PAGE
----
When you’re making these decisions and involving all these things, this stuff that gets in the way, which we look at in the framework, are biases or assumptions or stereotypes.
And a lot of those I frame as slippery-slop traps. They’re excuses or justifications when you go to make a decision. Anyone heard of any of these when you’re making a decision or choice? “Nobody’s perfect. I did it, but no one’s perfect.” “My coach made me do it.” The old Lance Armstrong one—”If I don’t do it, I’ll miss out.” “I had no choice.” “Everyone does it.” If you hear yourself starting to get into any of those areas when you’re making a choice or decision, you know you’re going down the slippery ethical slope there.
So, on your chair with the framework—making good, reasoned ethical decisions requires a trained sensitivity around those different things, of values, belief, purpose, morals. And Play by the Rules it requires a practiced method for looking through those things. So, I’ve developed that framework. We’ll run through a couple of dilemmas later on. We’ll have a bit of fun. And then, within that, you have to decide a decision. You have to come up with what you’re going to do, your choice, because that’s what ethics is all about. It’s not a philosophical “I would do this” or “I could do that.” Ethics is about action. You get to the end, and you have to make a choice. It might be a good choice. It might be a bad, bad choice. But you have to stick by it and make that choice.
And the more practice, I think—and I’ve seen it from athletes using this—the better they get at ethical decision-making. And it helps them through, and hopefully reduces some of those integrity issues in sport. I’ll wrap my first part up there, but I’ll come back a bit later, in between each of the discussions, and give you a little ethical dilemma around some of the talks that we’re doing. But now, I’d just like to introduce Simon, and he’ll talk about antidoping for you. Thank you.
14 Keeping sport safe, fair and inclusive Anti-doping and grassroots sport PART 2: ANTI-DOPING IN SPORT Simon Henry (Australian Sports Anti-Doping Authority) Thanks very much, Paul. Simon Henry is my name, and I’m the director of intelligence at ASADA. So, I’m going to take the next 20 minutes or so to talk about some of the challenges at the sub-elite level, in terms of doping. And then, the next 20 minutes or so, I’m going to share with my colleague, who will talk about some of the, I guess, ways we can collaborate together to perhaps overcome and make us more resilient to those challenges that I’m going to talk about.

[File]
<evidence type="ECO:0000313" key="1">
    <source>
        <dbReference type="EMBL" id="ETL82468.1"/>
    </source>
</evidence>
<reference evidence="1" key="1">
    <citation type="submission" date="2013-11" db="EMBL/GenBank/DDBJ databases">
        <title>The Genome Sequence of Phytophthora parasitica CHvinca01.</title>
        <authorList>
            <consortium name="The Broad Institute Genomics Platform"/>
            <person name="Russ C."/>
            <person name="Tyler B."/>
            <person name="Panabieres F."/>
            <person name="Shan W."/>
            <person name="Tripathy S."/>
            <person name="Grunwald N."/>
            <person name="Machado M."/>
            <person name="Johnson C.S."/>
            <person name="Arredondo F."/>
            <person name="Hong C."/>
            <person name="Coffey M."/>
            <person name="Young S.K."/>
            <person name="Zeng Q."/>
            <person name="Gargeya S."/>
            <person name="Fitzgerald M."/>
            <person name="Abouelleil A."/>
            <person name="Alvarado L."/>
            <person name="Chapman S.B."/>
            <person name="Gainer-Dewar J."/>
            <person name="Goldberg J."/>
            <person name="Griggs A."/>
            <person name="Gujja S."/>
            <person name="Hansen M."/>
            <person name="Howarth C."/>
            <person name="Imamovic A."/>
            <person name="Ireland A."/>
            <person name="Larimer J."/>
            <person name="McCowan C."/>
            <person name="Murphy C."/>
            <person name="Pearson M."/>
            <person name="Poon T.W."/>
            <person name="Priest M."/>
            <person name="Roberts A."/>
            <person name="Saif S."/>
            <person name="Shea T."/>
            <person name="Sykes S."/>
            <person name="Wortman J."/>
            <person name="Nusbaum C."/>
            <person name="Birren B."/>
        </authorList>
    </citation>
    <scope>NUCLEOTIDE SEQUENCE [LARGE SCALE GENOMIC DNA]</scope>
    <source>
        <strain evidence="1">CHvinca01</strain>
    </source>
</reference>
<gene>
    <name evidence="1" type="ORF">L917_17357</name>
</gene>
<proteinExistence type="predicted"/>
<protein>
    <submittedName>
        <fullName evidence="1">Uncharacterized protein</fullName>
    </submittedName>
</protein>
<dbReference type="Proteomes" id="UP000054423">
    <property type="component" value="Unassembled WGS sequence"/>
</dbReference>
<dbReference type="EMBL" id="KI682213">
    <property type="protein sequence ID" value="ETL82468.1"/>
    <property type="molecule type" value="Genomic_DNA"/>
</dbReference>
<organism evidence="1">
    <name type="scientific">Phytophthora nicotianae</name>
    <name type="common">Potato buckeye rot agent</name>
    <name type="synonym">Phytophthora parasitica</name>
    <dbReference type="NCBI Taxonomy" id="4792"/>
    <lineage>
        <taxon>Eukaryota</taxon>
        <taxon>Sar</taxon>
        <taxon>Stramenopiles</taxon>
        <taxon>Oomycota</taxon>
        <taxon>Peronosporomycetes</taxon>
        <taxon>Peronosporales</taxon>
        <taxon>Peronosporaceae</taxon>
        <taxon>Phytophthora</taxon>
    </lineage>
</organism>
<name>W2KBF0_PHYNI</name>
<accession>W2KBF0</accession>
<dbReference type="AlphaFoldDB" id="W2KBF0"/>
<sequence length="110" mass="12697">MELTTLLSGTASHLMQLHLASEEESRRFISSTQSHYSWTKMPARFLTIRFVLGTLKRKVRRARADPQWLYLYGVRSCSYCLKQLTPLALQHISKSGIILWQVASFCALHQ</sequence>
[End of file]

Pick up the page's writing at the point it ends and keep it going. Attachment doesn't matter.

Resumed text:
So, I’ll give you a little bit of background, if you indulge me for a moment, as to how I came to be on this stage, talking about these issues to you today. I started with the ASADA back in January, and it’s a new role, the director of intelligence role. And I’m here with ASADA on secondment from the Australian Federal Police. So, I’m filling into the space, but I have some knowledge of sports integrity, because like many of you, back in 2013, I saw the press conference with a bunch of eminent Australians who are in leadership positions in sport and government, talking about threats to sport. And to me, as a police officer, that was something completely foreign to me. I had no idea that sport faced any sort of challenge or threat to its integrity. And it was something that I thought, “Well, I’d ike to be part of the solution.” I’m preaching to the choir here with this sort of stuff, but as an individual who’s participated in and consumed sport, I see its benefits to individuals, and also culture as a nation. So, I wanted to be part of the solution, and started digesting as much material as I could around 16 Keeping sport safe, fair and inclusive sports integrity issues. And thankfully, in January, I was able to translate that into a day-today position. So, the last four months have been a really steep learning curve. So hopefully, in terms of session outcomes, I’d like to convey to you guys some of those challenges that I’ve picked up on in the last couple years, but in particular the last four months, in terms of doping-specific challenges.
Having said that, I don’t want to overstate the problem. I don’t want you guys to go away from here thinking that the sky is falling and that everyone’s doping. Certainly, that isn’t the case. It is only a minority of people. But such is the challenge, and such is the number of people who are looking to dope or are doping at several levels, that it is a problem worth thinking about, so that we can make ourselves more resilient to it, so it doesn’t become a larger problem. And one of the rationalizations people with dope use often is, “Well, everyone else is doing it.” And that’s often not the case, but once that perception is there, the problem can become self-fulfilling.
I’m going to talk about some of the drivers that are, I guess, pushing these changes we’ve seen in doping in the last 20 years or so, and then, following on from that, some of the trends that we can start to see, which, I guess, gives you some hard evidence as to what these drivers—what sort of effect they’re having on our society and sport as a part of that.